07.03.2014 News Releases, Policy Points

US Labor Market Improves In June

CHAPEL HILL, NC (July 3, 2014) – In June, the national labor market added 288,000 more jobs than it lost due primarily to gains in the private sector. At the same time, the national unemployment rate dropped to 6.1 percent. The drop in unemployment was a positive development attributable to more people reporting themselves as being employed. Nevertheless, unemployment in the United States remains elevated, while other important measures of labor utilization remain near depressed levels.

“June was the 45th-straight month in which the United States experienced net job growth,” said John Quinterno, a principal with South by North Strategies, Ltd., a research firm specializing in economic and social policy. “Over the year, the economy has netted an average of 208,000 jobs per month, a pace that, while positive, still is insufficient to replace all of the jobs lost since 2007 and to accommodate subsequent population growth.”

In June, the nation’s employers added 288,000 more payroll jobs than they cut. Some 91 percent of the gain originated in the private sector (+262,000), while public employers added 26,000 more positions than they cut. Within the private sector, payroll levels rose the most in the trade, transportation, and utilities sector (+72,000, with 55.8 percent of the gain originating in the retail trade subsector), followed by the professional business services sector (+67,000, with 51.3 percent of the gain occurring in the administrative and waste services subsector), the leisure and hospitality services sector (+39,000, with 89.7 percent of the gain originating in the accommodation and food service sector), and the education and health services sector (+38,000). Payroll levels in the other major industry groups either rose in June or essentially held steady.

Additionally, the payroll employment numbers for April and May underwent revisions; with the updates, the economy netted 528,000 jobs over those two months, not the 499,000 positions previously reported. With those changes, the average pace of monthly job growth in the United States recorded over the past year rose to 208,000 from 198,000.

“The United States has experienced steady job growth for the past 3.75 years, but the pace of growth has been modest relative to the severity of the job losses caused by the last recession,” noted Quinterno. “The current average monthly rate of job growth is insufficient to close the nation’s jobs gap—a gap now estimated at 6.7 million jobs—anytime soon.”

Data from the household survey offered additional positive news about the health of the United States’ labor market. In June, the number of Americans who reported having jobs rose by 407,000 (+0.3 percent); put differently, more people reported having jobs in June than in May. At the same time, the overall size of the labor force rose by 81,000 persons (+0.1 percent) between May and June. Meanwhile, the share of working-age Americans participating in the labor force held steady in June, while the share of working-age Americans with a job ticked up over the month.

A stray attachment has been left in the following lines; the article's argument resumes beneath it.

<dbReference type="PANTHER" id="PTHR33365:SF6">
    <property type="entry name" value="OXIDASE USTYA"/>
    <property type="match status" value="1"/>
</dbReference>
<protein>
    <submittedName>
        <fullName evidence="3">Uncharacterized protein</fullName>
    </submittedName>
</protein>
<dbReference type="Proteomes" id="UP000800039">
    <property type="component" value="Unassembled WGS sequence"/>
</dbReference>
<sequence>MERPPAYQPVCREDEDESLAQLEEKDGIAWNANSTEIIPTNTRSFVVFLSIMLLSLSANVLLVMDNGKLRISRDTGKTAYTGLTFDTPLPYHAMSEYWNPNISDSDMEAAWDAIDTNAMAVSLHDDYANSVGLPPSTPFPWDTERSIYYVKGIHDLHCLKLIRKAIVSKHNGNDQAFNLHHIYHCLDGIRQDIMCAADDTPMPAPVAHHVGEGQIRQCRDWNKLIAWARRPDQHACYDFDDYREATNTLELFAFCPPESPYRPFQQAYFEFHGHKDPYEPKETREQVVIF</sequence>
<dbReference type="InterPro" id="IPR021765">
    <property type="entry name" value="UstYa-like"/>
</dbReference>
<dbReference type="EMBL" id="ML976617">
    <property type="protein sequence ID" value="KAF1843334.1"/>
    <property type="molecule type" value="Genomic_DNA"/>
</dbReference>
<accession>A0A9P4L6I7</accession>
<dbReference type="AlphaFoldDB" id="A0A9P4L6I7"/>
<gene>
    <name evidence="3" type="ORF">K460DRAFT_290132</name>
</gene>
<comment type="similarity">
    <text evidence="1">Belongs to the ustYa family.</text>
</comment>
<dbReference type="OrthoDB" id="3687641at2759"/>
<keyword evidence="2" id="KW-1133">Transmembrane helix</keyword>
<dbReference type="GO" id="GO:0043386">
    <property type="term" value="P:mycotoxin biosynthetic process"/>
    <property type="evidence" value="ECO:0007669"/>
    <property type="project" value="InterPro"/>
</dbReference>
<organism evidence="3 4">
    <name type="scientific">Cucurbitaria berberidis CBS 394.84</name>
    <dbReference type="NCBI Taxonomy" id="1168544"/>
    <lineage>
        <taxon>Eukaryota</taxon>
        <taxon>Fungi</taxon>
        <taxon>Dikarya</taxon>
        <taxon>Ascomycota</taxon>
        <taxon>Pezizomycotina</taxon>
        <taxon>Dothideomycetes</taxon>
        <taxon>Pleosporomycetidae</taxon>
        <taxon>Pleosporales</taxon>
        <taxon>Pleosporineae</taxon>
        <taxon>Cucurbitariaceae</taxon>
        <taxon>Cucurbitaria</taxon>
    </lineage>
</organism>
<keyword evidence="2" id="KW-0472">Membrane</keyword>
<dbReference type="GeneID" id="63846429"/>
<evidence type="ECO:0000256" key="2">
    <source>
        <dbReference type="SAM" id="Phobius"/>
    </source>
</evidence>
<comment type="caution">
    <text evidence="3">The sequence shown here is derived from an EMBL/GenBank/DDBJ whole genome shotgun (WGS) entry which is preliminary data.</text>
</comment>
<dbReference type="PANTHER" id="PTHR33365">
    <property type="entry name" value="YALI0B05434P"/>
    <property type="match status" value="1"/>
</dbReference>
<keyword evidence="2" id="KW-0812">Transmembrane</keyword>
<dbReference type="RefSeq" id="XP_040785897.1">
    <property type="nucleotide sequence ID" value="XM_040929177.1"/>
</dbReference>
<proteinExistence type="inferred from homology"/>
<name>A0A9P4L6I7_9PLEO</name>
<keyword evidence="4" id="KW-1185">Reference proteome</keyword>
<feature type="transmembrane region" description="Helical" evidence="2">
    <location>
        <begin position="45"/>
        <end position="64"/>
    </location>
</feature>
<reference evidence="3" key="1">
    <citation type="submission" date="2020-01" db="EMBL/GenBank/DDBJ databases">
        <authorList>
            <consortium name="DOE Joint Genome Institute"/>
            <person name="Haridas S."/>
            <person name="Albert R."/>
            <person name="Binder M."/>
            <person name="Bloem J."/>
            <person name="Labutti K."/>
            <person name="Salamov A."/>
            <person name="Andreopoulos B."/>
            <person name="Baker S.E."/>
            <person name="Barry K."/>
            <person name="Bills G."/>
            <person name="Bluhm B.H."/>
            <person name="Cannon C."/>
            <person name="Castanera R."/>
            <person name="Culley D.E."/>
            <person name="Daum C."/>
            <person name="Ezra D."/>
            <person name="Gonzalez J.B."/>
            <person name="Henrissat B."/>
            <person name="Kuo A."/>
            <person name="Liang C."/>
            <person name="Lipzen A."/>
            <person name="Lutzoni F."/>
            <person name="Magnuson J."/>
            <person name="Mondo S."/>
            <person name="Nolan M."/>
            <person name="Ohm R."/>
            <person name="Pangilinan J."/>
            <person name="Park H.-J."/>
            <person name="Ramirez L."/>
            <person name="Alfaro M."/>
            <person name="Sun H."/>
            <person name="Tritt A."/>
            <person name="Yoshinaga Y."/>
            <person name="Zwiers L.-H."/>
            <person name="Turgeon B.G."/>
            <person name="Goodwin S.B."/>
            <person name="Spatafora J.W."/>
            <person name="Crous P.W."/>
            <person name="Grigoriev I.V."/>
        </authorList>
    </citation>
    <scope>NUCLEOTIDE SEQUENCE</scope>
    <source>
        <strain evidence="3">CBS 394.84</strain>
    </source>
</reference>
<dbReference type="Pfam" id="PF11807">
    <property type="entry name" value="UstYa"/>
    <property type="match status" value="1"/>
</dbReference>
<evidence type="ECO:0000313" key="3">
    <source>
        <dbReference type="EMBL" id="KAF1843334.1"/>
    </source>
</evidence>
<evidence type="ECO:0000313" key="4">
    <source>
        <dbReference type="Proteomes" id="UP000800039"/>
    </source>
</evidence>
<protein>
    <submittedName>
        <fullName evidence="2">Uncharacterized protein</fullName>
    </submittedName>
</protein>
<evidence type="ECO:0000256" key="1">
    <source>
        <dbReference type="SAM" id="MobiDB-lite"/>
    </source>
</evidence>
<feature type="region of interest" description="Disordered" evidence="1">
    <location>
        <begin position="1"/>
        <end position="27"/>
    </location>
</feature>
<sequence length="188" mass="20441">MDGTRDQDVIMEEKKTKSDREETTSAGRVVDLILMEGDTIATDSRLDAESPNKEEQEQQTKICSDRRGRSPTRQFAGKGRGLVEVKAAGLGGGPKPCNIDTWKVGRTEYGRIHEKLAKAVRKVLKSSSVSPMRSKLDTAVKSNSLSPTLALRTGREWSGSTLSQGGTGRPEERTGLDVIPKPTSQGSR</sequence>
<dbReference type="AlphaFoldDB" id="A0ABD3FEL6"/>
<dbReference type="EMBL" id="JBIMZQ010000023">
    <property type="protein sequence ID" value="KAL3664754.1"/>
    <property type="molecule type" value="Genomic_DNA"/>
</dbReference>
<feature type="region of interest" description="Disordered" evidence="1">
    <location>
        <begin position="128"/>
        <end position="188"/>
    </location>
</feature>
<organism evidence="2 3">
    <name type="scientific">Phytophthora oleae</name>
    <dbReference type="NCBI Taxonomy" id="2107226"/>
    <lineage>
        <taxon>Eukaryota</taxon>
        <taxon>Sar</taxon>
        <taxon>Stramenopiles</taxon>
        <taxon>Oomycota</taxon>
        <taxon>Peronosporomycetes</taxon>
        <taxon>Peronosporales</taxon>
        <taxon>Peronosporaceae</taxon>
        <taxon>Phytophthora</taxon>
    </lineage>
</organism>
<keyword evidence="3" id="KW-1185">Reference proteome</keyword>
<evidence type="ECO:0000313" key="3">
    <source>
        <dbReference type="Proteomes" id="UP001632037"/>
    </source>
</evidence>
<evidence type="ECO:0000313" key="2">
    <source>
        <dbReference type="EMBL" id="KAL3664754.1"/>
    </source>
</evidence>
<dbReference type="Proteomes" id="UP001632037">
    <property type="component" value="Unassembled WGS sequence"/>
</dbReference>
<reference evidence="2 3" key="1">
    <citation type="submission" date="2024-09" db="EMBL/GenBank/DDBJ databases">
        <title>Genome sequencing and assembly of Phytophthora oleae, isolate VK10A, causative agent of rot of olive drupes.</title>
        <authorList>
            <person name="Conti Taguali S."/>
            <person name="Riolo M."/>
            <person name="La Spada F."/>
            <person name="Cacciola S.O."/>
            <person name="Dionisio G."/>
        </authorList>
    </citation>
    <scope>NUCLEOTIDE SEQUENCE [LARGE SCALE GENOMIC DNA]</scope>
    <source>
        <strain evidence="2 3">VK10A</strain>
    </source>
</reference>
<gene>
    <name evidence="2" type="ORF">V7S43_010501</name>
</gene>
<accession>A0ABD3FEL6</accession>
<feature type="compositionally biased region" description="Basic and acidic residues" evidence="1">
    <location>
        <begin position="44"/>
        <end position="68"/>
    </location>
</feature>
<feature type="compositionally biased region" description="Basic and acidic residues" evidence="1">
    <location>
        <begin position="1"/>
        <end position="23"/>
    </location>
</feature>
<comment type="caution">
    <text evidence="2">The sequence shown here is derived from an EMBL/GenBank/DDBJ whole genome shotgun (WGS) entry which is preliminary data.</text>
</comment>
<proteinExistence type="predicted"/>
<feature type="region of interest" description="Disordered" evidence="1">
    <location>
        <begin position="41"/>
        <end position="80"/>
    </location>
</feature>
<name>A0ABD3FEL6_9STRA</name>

In June, 9.5 million Americans were unemployed (6.1 percent), while 7.5 million individuals worked part time despite preferring full-time positions. Another 676,000 individuals (not seasonally adjusted) were so discouraged about their job prospects that they had stopped searching for work altogether. Those persons were part of a larger population of 2.1 million Americans who were marginally attached to the labor force.

Compared to a year ago, 2.1 million more Americans were working in June, and 2.3 million fewer persons were unemployed. At the same time, the share of the working-age population with a job (59 percent) remained at a depressed level, while the share of the population that was participating in the labor force decreased over the year, falling to 62.8 percent from 63.5 percent.

Last month, the unemployment rate was higher among adult male workers than female ones (5.7 percent versus 5.3 percent). Unemployment rates were higher among Black (10.7 percent) and Hispanic workers (7.8 percent) than among white ones (5.3 percent). The unemployment rate among teenagers was 21 percent.

Additionally, 5.4 percent of all veterans were unemployed in June, and the rate among recent veterans (served after September 2001) was 7 percent. At the same time, 12.9 percent of Americans with disabilities were jobless and seeking work (not seasonally adjusted).

Jobs remained comparatively hard to find in June. Last month, the underemployment rate equaled 12.1 percent, down from the 14.2 percent rate logged a year ago. Among unemployed workers, 32.8 percent had been jobless for at least six months, as opposed to 36.9 percent a year earlier, and the average spell of unemployment equaled 33.5 weeks, down from 35.7 weeks in May 2013.

In June, the leading cause of unemployment remained a job loss or the completion of a temporary job, which was the reason cited by 51.2 percent of unemployed persons. Another 28.5 percent of unemployed persons were re-entrants to the labor market, while 11.2 percent were new entrants. Voluntary job leavers accounted for the remaining 9 percent of the total.

“The June employment report painted a portrait of a national job market that is showing improvements but remains far from healed,” observed Quinterno. “The magnitude of the problems stemming from the ‘Great Recession’ combined with the painfully prolonged recovery have obscured just how unusual current conditions are and have created a distorted picture of what a robust job market would look like.”

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